Texas Governor Gathers Leaders to Talk Gun Violence: ‘What Are We Going to Do to Prevent This?’
Posted May 22, 2018 9:21 p.m. EDT
Updated May 22, 2018 9:24 p.m. EDT
AUSTIN, Texas — Four days after the latest school shooting left 10 people dead at a Texas high school, Gov. Greg Abbott — torn between his state’s reluctance to pass new gun control laws and his own frustration at the grim and growing tally of young deaths — convened on Tuesday the first in a series of round-table discussions on ways to help protect schools from gun violence.
“Whether you are a Republican or Democrat, whether you are pro-gun or believe in more gun regulations, the reality is we all want guns out of the hands of those who would try to murder our children,” the Republican governor said as he opened the first day of talks in the state Capitol with lawmakers, school administrators and law enforcement officials. “The question is what are we, the leaders of Texas, going to do to prevent this from happening again?”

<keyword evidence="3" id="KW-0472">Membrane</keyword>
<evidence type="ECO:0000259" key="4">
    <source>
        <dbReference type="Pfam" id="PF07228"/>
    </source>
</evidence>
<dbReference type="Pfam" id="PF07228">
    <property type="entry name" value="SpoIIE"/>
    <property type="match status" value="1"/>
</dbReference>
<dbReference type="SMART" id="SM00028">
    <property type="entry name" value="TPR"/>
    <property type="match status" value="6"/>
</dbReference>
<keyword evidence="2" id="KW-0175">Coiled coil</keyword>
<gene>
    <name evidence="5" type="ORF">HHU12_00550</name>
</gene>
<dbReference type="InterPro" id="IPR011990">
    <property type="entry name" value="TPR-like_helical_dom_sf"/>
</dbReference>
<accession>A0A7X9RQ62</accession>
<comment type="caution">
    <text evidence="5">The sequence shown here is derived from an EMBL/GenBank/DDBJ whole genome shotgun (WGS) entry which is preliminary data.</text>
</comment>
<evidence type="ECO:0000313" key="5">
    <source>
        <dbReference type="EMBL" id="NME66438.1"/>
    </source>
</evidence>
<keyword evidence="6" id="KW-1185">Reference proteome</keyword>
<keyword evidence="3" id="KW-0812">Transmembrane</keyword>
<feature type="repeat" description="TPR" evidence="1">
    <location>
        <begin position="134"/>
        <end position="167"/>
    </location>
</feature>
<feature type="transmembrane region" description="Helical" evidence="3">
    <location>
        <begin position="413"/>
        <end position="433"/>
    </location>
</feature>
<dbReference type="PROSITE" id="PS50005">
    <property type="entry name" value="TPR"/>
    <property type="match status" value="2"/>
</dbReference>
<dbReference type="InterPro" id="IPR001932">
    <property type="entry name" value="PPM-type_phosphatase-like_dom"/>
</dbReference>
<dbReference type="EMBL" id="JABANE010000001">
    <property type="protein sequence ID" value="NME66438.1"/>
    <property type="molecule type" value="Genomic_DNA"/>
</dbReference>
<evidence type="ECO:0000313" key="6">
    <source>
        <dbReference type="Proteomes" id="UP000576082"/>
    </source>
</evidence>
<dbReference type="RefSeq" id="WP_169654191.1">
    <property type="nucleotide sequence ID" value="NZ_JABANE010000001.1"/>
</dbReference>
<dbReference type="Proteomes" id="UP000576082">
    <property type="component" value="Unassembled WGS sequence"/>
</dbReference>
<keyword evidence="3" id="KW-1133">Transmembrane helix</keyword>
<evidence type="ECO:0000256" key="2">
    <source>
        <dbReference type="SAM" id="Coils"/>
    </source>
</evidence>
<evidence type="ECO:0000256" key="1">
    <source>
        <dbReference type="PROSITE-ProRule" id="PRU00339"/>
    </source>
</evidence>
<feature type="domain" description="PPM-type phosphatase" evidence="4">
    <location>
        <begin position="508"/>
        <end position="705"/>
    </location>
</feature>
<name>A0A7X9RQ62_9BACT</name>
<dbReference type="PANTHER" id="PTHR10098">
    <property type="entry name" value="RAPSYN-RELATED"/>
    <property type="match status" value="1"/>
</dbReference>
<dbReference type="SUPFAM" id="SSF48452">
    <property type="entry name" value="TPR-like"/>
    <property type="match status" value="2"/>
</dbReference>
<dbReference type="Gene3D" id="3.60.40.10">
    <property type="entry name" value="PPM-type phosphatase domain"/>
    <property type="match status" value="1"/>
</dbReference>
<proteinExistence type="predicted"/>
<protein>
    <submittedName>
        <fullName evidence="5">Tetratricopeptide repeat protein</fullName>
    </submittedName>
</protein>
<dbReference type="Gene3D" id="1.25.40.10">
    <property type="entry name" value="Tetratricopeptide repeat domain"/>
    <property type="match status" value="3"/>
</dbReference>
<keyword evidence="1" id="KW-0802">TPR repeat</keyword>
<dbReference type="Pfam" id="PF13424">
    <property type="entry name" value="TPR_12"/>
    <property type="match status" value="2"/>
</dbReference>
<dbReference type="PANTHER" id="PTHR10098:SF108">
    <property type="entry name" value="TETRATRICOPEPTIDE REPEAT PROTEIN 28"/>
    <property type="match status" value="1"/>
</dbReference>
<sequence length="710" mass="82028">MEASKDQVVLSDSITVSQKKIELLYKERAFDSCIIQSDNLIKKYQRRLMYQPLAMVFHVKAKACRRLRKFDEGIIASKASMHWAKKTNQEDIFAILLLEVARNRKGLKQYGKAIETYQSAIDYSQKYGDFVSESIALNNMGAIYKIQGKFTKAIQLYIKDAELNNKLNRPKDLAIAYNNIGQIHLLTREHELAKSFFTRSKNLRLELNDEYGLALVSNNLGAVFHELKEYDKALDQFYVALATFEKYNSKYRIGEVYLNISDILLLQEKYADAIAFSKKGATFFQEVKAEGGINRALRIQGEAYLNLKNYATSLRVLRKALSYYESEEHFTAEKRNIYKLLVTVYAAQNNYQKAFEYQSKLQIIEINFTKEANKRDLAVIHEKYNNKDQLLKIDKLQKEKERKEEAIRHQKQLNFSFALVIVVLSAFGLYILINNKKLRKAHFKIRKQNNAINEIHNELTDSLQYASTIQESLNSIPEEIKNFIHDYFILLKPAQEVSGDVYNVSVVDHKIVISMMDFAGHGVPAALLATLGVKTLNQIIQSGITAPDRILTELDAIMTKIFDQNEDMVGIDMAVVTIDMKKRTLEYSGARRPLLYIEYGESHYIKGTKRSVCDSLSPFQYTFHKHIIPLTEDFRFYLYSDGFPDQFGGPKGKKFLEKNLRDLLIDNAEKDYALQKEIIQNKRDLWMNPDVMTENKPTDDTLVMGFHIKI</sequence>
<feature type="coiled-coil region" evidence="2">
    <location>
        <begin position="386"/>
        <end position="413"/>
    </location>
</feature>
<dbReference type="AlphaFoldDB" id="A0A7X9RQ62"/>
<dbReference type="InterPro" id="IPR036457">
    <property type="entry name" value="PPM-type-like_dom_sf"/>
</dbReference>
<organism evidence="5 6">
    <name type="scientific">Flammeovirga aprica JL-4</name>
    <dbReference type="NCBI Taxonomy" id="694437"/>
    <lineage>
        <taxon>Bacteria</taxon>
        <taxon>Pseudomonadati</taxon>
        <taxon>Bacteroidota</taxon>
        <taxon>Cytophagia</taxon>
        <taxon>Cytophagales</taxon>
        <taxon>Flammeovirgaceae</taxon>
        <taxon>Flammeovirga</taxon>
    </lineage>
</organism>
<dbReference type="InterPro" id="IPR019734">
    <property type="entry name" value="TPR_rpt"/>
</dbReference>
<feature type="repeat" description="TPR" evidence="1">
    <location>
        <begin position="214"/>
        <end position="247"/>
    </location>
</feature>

During the afternoon-long session, school experts and law enforcement officials found broad agreement on a host of preliminary ideas, some of which could be put into place without legislative approval before the start of school, in August.
The group’s recommendations included increasing parental accountability and encouraging students to pass along information about potentially violent students. The governor strongly endorsed proposals to expand and strengthen training for school officials, create threat assessment and mental intervention programs, and evaluate entrances and exits to make schools more secure. Discussion of guns and gun laws was reserved for the session on Wednesday.
Abbott announced the discussions immediately after the shooting at Santa Fe High School, south of Houston, touched off another wave of grief and fear — just six months after another mass shooting at a Baptist church in the Texas town of Sutherland Springs left 26 people dead and 20 others injured.